Jan 18, 2011

Needed Name Change

After much reflections, tossing ideas back and forth, and soliciting input from friends and colleagues, I've arrived at more suitable, yes, catchier and flashier, but most importantly apter name for this blog site.  It's two Greek words which comprise one single challenging-to-translate term, occurring in a passage where it is paired with its lexical and conceptual mirror:

Orexis  means "desire" (apparently the reason it's also the trade name for a new libido-enhancing product), in a broad sense of the term, extending to "craving" and "lust"-- and  since Aristotle distinguishes between  several different modes of it and because orexis fits into the human passions or emotions as well, I sometimes go so far as to translate it as "affectivity."  Dianoētikē is an adjective, deriving from dianoia, "thought," "understanding," the mind as it actively works things out.  So, Orexis Dianoētikē means something like understanding desire, desire that thinks, or as I've rendered it elsewhere as "desire bound up with mind."

Jan 15, 2011

Aristotle's (Developing) Definition of Anger

In my last blog entry, I lauded Aristotle for having developed a sophisticated, phenomenologically attentive, and non-reductive treatment of anger which examined the matter from  several different perspectives.  Aristotle himself did not bring together his many different references to anger, many of them mere asides, sketches pregnantly outlined but not elaborated, some of them longer and more systematic but still incomplete analyses and descriptions, but I aim to do so, to set out the Treatise on Anger Aristotle could have written should he have chosen to do so,  in one of the books I am currently writing.  I'd like to follow up with one very important part, a linchpin if you will -- or perhaps better put, a clef de voute -- to all of his thinking on anger:  Aristotle's definition of anger as an emotion (pathos), a passion of the soul.

I'd mentioned in that last entry that Aristotle distinguished between ways anger would be looked at, varying according to the concerns associated with that perspective or methodological stance.  The passage (from the De Anima) I'd cited in part runs (my translation):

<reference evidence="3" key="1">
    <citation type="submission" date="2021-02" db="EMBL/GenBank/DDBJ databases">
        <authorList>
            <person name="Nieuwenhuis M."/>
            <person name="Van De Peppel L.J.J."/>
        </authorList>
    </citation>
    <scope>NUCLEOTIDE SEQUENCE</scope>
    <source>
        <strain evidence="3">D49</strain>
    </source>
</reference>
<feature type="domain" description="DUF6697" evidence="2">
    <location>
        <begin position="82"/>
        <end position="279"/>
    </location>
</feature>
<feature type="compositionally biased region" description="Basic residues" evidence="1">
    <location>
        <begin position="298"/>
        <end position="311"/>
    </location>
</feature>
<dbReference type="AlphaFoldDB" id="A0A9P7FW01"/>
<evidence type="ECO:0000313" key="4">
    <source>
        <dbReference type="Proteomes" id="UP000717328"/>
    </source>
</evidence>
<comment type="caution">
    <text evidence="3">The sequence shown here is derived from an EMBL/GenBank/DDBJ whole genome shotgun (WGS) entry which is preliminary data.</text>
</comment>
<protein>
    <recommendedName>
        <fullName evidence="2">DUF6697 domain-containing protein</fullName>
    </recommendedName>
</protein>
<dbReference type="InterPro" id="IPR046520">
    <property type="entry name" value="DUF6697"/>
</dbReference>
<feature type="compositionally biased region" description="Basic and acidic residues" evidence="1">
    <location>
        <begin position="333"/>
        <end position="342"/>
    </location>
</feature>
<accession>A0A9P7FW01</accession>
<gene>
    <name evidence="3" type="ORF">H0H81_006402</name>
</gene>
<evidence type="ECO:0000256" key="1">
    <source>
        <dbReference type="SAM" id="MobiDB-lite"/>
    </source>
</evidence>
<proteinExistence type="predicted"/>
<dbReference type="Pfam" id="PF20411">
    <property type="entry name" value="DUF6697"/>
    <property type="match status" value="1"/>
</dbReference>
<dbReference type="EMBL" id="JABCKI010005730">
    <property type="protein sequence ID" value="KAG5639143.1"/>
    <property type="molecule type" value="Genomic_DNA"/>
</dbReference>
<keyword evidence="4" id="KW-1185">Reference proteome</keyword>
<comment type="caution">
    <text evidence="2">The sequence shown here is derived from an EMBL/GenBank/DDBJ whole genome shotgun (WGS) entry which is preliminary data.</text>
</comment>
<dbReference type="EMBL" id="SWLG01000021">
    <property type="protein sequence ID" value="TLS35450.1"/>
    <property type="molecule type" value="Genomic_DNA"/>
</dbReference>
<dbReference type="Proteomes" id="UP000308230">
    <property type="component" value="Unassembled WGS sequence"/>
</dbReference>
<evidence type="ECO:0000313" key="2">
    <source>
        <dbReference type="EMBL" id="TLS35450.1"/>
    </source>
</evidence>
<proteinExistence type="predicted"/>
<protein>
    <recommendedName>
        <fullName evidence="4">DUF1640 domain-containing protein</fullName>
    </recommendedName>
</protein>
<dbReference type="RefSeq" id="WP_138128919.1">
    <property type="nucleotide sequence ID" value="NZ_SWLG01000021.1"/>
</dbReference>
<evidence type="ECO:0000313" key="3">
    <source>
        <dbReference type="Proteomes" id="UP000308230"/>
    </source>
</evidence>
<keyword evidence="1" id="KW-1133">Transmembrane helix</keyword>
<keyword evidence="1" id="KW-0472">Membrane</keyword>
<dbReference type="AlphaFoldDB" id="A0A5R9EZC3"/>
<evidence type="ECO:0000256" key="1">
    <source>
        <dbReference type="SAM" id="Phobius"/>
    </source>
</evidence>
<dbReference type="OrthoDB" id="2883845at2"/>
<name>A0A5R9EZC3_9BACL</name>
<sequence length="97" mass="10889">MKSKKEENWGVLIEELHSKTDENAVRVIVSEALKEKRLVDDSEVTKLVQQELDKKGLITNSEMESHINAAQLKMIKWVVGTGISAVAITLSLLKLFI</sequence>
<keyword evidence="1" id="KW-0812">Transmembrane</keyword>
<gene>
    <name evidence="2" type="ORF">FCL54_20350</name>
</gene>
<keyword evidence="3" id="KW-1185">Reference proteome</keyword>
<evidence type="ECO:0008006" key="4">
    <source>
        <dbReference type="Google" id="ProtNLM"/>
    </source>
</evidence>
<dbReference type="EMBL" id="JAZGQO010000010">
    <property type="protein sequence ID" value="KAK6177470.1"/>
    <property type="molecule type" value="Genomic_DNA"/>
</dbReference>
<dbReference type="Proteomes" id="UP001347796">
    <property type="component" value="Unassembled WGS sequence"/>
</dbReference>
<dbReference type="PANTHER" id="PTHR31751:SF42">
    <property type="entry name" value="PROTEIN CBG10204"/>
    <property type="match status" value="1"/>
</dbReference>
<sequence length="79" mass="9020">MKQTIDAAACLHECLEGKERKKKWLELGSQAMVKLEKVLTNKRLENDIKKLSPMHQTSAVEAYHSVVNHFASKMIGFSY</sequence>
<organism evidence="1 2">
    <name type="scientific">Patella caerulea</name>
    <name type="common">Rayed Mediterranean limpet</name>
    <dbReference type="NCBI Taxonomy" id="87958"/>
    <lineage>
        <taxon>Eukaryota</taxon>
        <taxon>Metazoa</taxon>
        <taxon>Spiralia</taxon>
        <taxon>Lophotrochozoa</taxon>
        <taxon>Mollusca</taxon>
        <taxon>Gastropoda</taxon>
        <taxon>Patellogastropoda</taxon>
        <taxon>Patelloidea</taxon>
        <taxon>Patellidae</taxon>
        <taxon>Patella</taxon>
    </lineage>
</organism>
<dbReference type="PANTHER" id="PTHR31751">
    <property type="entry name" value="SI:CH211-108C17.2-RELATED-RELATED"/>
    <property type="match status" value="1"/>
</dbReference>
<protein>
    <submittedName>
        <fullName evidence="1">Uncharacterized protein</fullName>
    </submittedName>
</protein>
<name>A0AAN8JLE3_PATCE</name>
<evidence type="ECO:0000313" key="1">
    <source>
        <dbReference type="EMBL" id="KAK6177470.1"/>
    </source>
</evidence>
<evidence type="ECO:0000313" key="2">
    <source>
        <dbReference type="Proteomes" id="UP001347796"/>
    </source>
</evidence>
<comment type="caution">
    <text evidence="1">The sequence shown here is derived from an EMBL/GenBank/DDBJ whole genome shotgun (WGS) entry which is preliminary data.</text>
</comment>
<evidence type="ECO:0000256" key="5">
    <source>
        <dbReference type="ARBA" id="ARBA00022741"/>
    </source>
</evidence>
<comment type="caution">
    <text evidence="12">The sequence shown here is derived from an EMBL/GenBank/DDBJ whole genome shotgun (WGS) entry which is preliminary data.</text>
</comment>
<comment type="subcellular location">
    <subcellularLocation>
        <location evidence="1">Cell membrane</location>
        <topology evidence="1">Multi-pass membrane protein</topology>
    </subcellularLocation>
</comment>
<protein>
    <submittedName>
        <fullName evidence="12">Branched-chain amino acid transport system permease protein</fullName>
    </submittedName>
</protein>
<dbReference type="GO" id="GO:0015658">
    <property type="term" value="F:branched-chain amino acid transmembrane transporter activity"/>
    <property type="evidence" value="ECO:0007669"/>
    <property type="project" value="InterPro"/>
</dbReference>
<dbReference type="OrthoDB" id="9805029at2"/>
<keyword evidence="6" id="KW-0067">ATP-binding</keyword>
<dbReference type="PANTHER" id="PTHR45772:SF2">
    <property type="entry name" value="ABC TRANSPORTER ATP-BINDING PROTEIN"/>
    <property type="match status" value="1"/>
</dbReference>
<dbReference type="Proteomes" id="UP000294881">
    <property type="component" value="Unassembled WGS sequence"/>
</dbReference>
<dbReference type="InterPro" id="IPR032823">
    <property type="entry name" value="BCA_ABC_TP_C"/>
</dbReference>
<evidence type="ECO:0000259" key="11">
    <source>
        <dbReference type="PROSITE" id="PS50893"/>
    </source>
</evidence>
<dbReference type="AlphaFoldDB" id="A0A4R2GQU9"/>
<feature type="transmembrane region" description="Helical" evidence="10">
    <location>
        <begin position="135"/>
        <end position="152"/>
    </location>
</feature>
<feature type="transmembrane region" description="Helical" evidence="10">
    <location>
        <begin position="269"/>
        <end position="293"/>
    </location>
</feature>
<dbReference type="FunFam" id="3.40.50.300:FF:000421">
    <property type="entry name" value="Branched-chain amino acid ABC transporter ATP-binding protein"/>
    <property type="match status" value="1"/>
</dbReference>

In each of these cases, the natural philosopher and the dialectical philosopher would define [the thing] in different ways, e.g. what anger is.  The one [will define it] as a desire for causing pain in return (antilupēseōs), or something like that (ē  ti toiouton), the other as  a surge or boiling (zesin) of blood and heat around the heart (peri kardian).  Of these two, the latter provides its material basis (tēn hulēn), the other its form (eidos) and its account (logon).
The person who approaches anger along its physical-somatic dimension will view it as a biological, perhaps medical, phenomenon, looking to its physical or bodily basis (and for some, reducing psychology to that basis as well).  They will not grasp the essence of anger, however, what it is, what it means.  Knowing the biological portion does not even mean knowing all of the how in how anger works. 

Jan 13, 2011

How to Look at Anger: Aristotle's Example

Among the many philosophers, theologians, and psychologists who discuss anger, Aristotle exemplifies a particularly well-worked out and fruitful approach to that ubiquitous human phenomenon.  Three overarching features of his account are worth pointing out both as essential to it and as reasons for its enduring strength and value.